SaaS / Cloud KPIs

What are you measuring?

KPIs is SaaS is a good way to measure your business. It is not the only way to measure and you often end up measuring the business looking backward. This is wrong. You NEED to measure the business looking forward. So your backward analysis is to define the trends and you project forward looking KPIs.

Don’t start measuring when you get your first customer. Call them instead and understand. A minimum expectation is to get 100 customers before measuring your SaaS business. Anything else, is measuring the mess and have no trends or validity.

In addition, you create levels of acceptable ranges. For example, churn can be between 1-4% monthly. Anything higher is unsustainable and as you measure you can call the red flags.

Each KPI can be viewed in a range of dimensions/segments.

  • Dates: Often monthly, quarterly and yearly.
  • Channels: License models, sales channels, geography etc.
  • Customer segmentation: size, type, profile etc.

SaaS KPI list

KPI Description Calculation
ACV Annual Contract Value.
  •  Total contract value / 12
ARPU Average revenue per user/unit. An indicator of revenue based on the user or unit base of your business.
  • Total revenue / total number of user/units assigned to the revenue
ARPA Average revenue per account. Unlike ARPU, ARPA is calculated on the number of customers.
  • Total revenue / total number of accounts assigned to the revenue.
MRR Monthly recurrent revenue. RR on a monthly scheme.
ARR Annual recurrent revenue. RR on an annual scheme.
RR Recurrent revenue. Often mistaken by run-rate. Not the same.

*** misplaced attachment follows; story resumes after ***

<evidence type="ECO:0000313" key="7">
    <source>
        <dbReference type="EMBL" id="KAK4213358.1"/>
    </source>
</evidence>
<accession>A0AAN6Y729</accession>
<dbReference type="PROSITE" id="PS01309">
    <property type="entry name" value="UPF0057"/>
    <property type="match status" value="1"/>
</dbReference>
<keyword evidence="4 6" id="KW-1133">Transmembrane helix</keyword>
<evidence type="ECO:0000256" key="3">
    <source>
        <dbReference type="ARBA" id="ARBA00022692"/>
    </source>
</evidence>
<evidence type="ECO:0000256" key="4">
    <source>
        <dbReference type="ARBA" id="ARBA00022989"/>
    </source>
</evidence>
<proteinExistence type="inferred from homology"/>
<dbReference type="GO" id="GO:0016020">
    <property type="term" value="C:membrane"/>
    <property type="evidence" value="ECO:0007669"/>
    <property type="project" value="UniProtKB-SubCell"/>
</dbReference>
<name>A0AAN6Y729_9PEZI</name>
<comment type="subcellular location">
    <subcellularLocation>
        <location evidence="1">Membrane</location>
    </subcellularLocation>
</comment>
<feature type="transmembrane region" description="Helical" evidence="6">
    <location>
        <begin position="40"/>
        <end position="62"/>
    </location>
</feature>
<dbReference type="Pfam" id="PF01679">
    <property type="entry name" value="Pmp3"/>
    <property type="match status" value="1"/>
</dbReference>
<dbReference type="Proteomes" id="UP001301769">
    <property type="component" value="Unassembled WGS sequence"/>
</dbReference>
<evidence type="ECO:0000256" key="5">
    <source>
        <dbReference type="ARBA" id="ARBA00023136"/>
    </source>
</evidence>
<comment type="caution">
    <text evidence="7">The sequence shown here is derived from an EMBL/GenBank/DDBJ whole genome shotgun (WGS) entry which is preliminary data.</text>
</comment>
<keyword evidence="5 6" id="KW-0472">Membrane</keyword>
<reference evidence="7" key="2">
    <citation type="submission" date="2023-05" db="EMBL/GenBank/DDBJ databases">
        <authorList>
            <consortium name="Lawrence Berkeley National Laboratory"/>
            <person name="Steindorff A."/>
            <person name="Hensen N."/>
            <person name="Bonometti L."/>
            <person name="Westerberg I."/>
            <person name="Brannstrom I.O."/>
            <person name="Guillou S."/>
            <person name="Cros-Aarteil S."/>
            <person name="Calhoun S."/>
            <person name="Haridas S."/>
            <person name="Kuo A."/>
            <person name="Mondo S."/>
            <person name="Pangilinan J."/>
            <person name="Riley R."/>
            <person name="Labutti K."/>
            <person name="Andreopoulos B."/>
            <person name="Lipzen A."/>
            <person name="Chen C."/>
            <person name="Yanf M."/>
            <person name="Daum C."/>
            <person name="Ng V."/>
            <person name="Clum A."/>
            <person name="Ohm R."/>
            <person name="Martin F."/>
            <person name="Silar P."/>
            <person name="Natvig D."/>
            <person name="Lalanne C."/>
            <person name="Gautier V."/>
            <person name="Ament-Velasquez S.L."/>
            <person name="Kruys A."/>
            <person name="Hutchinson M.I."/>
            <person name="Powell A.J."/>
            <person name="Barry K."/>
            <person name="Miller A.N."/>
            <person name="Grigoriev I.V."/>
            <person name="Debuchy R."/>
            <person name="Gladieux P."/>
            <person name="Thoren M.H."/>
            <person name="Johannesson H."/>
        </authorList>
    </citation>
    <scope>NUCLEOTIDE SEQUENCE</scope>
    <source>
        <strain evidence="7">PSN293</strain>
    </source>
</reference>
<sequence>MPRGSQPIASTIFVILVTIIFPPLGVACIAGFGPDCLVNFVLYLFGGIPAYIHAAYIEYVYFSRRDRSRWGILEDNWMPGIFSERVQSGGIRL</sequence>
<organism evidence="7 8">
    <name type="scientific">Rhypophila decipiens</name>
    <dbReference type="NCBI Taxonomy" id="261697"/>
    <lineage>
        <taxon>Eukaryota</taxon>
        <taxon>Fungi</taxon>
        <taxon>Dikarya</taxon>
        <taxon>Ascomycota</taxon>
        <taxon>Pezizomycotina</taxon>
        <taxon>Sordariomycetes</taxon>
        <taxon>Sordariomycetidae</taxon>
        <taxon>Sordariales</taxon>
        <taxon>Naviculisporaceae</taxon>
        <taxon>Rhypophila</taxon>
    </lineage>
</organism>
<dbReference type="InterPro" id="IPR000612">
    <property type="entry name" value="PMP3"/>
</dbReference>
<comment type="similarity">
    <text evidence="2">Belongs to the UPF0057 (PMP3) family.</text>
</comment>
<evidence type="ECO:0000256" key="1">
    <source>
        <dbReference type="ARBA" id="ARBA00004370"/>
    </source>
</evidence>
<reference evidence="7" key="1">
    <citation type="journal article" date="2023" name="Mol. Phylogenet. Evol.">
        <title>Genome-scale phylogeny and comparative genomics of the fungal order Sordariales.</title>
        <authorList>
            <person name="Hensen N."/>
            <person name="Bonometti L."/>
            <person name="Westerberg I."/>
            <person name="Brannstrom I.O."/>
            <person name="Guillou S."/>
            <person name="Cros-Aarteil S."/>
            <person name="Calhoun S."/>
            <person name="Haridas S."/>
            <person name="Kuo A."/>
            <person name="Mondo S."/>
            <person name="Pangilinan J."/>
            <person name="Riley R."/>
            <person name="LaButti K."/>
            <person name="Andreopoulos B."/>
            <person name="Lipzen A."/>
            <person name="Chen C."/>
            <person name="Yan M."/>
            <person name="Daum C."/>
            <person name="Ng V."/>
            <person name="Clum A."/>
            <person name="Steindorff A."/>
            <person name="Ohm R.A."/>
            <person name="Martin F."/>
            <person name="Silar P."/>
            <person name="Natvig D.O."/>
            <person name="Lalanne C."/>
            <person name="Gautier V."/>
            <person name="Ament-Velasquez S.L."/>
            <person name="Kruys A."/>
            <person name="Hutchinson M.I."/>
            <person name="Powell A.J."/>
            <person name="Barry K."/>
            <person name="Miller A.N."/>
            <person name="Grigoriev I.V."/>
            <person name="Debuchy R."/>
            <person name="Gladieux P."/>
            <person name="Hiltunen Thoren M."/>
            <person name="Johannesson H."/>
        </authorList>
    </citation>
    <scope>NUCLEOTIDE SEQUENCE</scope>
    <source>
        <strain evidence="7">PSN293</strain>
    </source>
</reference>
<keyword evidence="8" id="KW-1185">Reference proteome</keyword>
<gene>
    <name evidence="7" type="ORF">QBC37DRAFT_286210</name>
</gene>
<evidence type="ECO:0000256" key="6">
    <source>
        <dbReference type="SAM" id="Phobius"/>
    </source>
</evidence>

Recurrent revenue is the portion of your business, which will auto-bill and reoccur automatically.

CAC Customer acquisition cost. To cost assigned to acquiring a new customer including sales and marketing cost.
CRR Customer renewal rate.
Churn Churn is an indication of a loss in your business. We define churn into different elements:


·         Customer churn

·         Revenue churn

·         Seat/user churn


100 customers at the start of the period, 7 of them cancel by the end. Your churn rate is 7/100=0.07 = 7%


You can use customer churn rate to calculate average customer lifetime if you divide 1 by your churn rate.

By dividing 1/0.07, we see that a 7% churn rate equates to a customer lifetime of 14.2 months.


Revenue churn may not be loss of customer. But simply customers moving to another tier or plan.

Customer churn:

  • Lost customers / total customers


Revenue churn (monthly):

  • Lost MRR / total MRR


Seat churn:

  • Lost users / total users
COGS Cost of goods sold
CLTV Customer lifetime value, also indicated LTV.


The value a given customer delivers to your business over the time.

CMRR Committed Monthly Recurring Rate. More or less a modified version of MRR, the goal of tracking committed monthly recurring revenue is to show what a SaaS company’s revenue stream will be going forward if the business halted its sales and marketing efforts.